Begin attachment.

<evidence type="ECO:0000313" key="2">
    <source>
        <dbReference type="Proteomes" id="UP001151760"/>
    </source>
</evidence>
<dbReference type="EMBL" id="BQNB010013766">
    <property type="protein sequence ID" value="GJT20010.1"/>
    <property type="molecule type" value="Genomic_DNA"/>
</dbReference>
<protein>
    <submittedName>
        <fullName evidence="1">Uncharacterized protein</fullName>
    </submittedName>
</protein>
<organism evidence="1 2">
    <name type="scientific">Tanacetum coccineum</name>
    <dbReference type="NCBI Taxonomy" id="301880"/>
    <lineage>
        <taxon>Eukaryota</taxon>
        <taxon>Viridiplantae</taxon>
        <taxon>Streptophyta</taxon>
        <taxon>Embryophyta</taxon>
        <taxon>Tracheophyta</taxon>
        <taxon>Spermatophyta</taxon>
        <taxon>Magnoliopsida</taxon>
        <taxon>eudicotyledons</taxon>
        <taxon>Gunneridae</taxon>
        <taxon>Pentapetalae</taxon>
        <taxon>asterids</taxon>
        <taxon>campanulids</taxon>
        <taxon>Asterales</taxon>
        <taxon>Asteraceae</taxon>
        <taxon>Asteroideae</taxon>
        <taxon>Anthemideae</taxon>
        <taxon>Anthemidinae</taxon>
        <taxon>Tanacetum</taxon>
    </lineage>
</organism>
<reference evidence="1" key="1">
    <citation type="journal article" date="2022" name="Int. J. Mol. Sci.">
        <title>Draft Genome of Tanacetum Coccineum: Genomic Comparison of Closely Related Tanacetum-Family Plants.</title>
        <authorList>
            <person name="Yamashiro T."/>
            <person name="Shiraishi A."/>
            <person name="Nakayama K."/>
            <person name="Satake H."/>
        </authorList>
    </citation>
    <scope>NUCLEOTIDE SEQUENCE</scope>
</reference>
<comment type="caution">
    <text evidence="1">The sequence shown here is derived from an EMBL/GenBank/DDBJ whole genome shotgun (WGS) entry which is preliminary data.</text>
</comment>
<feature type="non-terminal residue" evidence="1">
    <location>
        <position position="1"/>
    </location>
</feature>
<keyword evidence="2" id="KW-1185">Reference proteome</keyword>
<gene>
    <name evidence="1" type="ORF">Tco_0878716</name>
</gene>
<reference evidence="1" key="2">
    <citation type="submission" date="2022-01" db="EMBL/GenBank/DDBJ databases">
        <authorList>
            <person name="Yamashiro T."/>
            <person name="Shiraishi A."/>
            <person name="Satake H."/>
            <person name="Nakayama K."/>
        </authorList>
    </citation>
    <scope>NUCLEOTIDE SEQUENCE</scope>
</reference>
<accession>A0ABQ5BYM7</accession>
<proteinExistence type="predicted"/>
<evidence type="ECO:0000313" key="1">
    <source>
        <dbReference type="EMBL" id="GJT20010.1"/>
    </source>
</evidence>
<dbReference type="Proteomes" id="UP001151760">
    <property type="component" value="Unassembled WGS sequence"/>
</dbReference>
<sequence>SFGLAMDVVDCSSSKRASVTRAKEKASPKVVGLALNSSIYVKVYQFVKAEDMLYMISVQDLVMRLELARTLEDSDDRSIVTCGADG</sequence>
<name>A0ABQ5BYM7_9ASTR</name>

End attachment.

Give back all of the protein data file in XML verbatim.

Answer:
<evidence type="ECO:0000313" key="2">
    <source>
        <dbReference type="Proteomes" id="UP001151760"/>
    </source>
</evidence>
<dbReference type="EMBL" id="BQNB010013766">
    <property type="protein sequence ID" value="GJT20010.1"/>
    <property type="molecule type" value="Genomic_DNA"/>
</dbReference>
<protein>
    <submittedName>
        <fullName evidence="1">Uncharacterized protein</fullName>
    </submittedName>
</protein>
<organism evidence="1 2">
    <name type="scientific">Tanacetum coccineum</name>
    <dbReference type="NCBI Taxonomy" id="301880"/>
    <lineage>
        <taxon>Eukaryota</taxon>
        <taxon>Viridiplantae</taxon>
        <taxon>Streptophyta</taxon>
        <taxon>Embryophyta</taxon>
        <taxon>Tracheophyta</taxon>
        <taxon>Spermatophyta</taxon>
        <taxon>Magnoliopsida</taxon>
        <taxon>eudicotyledons</taxon>
        <taxon>Gunneridae</taxon>
        <taxon>Pentapetalae</taxon>
        <taxon>asterids</taxon>
        <taxon>campanulids</taxon>
        <taxon>Asterales</taxon>
        <taxon>Asteraceae</taxon>
        <taxon>Asteroideae</taxon>
        <taxon>Anthemideae</taxon>
        <taxon>Anthemidinae</taxon>
        <taxon>Tanacetum</taxon>
    </lineage>
</organism>
<reference evidence="1" key="1">
    <citation type="journal article" date="2022" name="Int. J. Mol. Sci.">
        <title>Draft Genome of Tanacetum Coccineum: Genomic Comparison of Closely Related Tanacetum-Family Plants.</title>
        <authorList>
            <person name="Yamashiro T."/>
            <person name="Shiraishi A."/>
            <person name="Nakayama K."/>
            <person name="Satake H."/>
        </authorList>
    </citation>
    <scope>NUCLEOTIDE SEQUENCE</scope>
</reference>
<comment type="caution">
    <text evidence="1">The sequence shown here is derived from an EMBL/GenBank/DDBJ whole genome shotgun (WGS) entry which is preliminary data.</text>
</comment>
<feature type="non-terminal residue" evidence="1">
    <location>
        <position position="1"/>
    </location>
</feature>
<keyword evidence="2" id="KW-1185">Reference proteome</keyword>
<gene>
    <name evidence="1" type="ORF">Tco_0878716</name>
</gene>
<reference evidence="1" key="2">
    <citation type="submission" date="2022-01" db="EMBL/GenBank/DDBJ databases">
        <authorList>
            <person name="Yamashiro T."/>
            <person name="Shiraishi A."/>
            <person name="Satake H."/>
            <person name="Nakayama K."/>
        </authorList>
    </citation>
    <scope>NUCLEOTIDE SEQUENCE</scope>
</reference>
<accession>A0ABQ5BYM7</accession>
<proteinExistence type="predicted"/>
<evidence type="ECO:0000313" key="1">
    <source>
        <dbReference type="EMBL" id="GJT20010.1"/>
    </source>
</evidence>
<dbReference type="Proteomes" id="UP001151760">
    <property type="component" value="Unassembled WGS sequence"/>
</dbReference>
<sequence>SFGLAMDVVDCSSSKRASVTRAKEKASPKVVGLALNSSIYVKVYQFVKAEDMLYMISVQDLVMRLELARTLEDSDDRSIVTCGADG</sequence>
<name>A0ABQ5BYM7_9ASTR</name>